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D-backs' Eric Chavez announces his retirement

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PHOENIX - Arizona Diamondbacks (@Dbacks) infielder Eric Chavez announced his retirement following a distinguished 17-year Major League career.

Chavez, 36, was a 6-time American League Rawlings Gold Glove Award ® winner at third base from 2001-06 as well as the 2002 American League Louisville Slugger Silver Slugger Award ® at third base. In 2002, he was named to The Sporting News AL All-Star Team and finished 14th in AL MVP voting, the first of 4 Top-30 AL MVP finishes.

His career .970 fielding percentage at third base is tied for third best all-time (min. 800 games) with Ken Reitz behind Mike Lowell (.974) and Brooks Robinson (.971), while his 6 Gold Gloves at third base are tied for fourth with Buddy Bell and Robin Ventura behind Brooks Robinson (16), Mike Schmidt (10) and Scott Rolen (7).

Among active third basemen entering today's games (stats only at third), he ranked fourth in games (1,403), hits (1,367), doubles (290), triples (23), home runs (244) and walks (586), fifth in RBI (833), tied for sixth in slugging percentage (.482), seventh in OPS (.828), ninth in on-base percentage (.346) and 10th in average (.271).

His teams won 6 Division Titles (4 AL West championships with the Oakland Athletics [2000, '02, '03 and '06] and 2 AL East championships with the New York Yankees [2011, '12]), were a Wild-Card qualifier once (A's in 2001) and advanced to the ALCS in 2006 and 2012. He played in 34 games over 9 series in his 7 trips to the Postseason.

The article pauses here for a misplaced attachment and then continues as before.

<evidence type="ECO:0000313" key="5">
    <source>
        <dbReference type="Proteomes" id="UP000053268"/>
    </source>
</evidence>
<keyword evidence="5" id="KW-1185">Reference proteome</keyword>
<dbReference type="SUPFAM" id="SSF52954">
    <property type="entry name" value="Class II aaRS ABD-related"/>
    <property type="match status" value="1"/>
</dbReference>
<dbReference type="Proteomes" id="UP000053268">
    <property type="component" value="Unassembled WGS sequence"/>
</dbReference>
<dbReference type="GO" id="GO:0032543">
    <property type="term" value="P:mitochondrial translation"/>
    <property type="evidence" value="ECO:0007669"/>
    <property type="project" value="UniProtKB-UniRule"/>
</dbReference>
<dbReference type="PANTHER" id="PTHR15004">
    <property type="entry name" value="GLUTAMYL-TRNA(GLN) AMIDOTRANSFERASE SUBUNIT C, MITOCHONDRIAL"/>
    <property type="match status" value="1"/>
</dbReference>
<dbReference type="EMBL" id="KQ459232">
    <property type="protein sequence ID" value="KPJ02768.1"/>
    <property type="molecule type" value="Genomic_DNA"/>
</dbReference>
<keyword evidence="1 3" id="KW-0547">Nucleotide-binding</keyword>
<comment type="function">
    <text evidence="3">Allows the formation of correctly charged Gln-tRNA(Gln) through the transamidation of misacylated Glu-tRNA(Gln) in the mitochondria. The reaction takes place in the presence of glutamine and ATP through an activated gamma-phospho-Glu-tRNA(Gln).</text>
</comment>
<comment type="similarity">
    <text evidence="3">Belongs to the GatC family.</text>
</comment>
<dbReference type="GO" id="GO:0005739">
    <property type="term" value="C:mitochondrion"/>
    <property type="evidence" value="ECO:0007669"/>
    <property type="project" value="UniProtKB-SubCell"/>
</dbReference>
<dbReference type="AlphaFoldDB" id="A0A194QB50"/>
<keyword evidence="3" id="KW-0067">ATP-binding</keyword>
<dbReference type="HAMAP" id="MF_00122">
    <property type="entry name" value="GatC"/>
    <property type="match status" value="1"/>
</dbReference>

The left-handed hitting infielder spent 13 seasons with the Athletics from 1998-2010, 2 seasons with the Yankees from 2011-12 and 2 seasons with the D-backs from 2013-14. In 1,615 career regular-season games, he hit .268 (1,477-for-5,518) with 816 runs scored, 318 doubles, 24 triples, 260 home runs and 902 RBI. He owns a career .818 OPS with .342 on-base and .475 slugging percentages. Defensively, he appeared in 1,402 games at third base, 21 at first base, 5 at shortstop and 2 in left field.

Chavez spent 2 seasons in the Minors in 1997-98 and in 1998 was named the Baseball America and Topps' Minor League Player of the Year after hitting a combined .327 (173-for-529) with 45 doubles, 33 home runs and 126 RBI in 135 games with Double-A Huntsville and Triple-A Edmonton. He was the Athletics' first-round selection and 10th overall pick in the 1996 First-Year Player Draft out of Mount Carmel High School (San Diego, Calif.), where he was a 2-time Baseball America High School All-American.

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